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Medical News & Perspectives |

High Heart Rate May Raise Health Risks

Mike Mitka
JAMA. 2010;304(9):949-950. doi:10.1001/jama.2010.1217.
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Individuals hear constant reminders to know their blood pressure and cholesterol levels and to seek treatment when the numbers suggest increased risk for cardiovascular problems. Some experts say that both patients and their physicians should pay the same attention to heart rate.

A rapid resting heart rate, but one considered to be within the normal range (generally 60-100 beats/min), is frequently dismissed during a routine annual checkup, with the high beat count attributed to white-coat syndrome. Also, a high but normal heart rate may not garner much concern from an examining physician if it is associated with confounding factors such as being overweight or being unfit, as getting a patient to lose weight or exercise will reduce cardiovascular disease risk and lower the heart rate as a bonus.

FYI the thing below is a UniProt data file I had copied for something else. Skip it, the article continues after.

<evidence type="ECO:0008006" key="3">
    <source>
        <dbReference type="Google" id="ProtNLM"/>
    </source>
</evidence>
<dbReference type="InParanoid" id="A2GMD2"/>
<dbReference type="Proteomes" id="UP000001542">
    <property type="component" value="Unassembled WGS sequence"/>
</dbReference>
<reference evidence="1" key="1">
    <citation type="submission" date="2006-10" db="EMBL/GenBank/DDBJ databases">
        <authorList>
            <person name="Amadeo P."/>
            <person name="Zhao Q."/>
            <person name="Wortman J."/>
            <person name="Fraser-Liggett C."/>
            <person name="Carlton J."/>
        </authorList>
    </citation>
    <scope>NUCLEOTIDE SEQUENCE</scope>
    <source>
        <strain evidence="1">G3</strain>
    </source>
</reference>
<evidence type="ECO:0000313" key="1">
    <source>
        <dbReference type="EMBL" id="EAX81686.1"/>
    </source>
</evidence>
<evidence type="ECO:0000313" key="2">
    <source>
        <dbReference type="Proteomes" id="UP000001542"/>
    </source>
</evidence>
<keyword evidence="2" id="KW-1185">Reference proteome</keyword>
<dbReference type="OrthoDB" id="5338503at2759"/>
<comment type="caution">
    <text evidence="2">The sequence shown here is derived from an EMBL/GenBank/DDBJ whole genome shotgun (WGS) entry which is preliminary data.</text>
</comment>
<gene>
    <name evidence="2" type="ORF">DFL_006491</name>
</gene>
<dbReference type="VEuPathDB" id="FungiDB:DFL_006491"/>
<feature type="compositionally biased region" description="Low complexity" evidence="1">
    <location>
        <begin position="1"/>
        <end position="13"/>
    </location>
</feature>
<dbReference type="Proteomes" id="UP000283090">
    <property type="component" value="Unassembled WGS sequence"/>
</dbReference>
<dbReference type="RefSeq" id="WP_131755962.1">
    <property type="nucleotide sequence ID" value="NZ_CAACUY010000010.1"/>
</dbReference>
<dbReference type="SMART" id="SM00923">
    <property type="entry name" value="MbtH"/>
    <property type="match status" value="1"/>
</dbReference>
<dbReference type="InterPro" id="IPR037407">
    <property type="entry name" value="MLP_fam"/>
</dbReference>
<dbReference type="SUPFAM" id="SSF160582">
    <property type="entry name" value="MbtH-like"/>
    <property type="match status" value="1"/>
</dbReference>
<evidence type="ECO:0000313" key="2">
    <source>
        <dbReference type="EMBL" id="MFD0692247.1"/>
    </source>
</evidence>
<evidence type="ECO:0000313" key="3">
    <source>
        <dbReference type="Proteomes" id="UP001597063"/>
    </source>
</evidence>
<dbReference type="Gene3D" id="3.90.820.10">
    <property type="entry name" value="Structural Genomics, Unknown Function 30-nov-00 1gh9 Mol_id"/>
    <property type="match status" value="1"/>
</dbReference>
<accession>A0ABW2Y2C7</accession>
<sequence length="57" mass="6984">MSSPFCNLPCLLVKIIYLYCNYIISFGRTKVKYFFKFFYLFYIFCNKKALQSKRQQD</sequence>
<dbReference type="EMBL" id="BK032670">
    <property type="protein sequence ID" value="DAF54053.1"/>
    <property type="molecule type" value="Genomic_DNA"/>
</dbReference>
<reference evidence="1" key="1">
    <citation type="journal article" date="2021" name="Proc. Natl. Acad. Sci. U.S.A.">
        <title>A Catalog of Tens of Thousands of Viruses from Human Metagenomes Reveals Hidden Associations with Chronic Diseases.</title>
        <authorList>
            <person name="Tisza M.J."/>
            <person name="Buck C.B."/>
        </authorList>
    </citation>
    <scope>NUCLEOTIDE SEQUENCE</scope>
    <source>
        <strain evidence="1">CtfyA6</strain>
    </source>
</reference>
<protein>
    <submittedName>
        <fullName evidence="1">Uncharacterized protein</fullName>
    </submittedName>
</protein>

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While considered to be in the normal range, a resting heart rate above 80 beats per minute significantly increases an individual's risk for coronary heart disease and total mortality.

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The American Medical Association is accredited by the Accreditation Council for Continuing Medical Education to provide continuing medical education for physicians. The AMA designates this journal-based CME activity for a maximum of 1 AMA PRA Category 1 CreditTM per course. Physicians should claim only the credit commensurate with the extent of their participation in the activity. Physicians who complete the CME course and score at least 80% correct on the quiz are eligible for AMA PRA Category 1 CreditTM.
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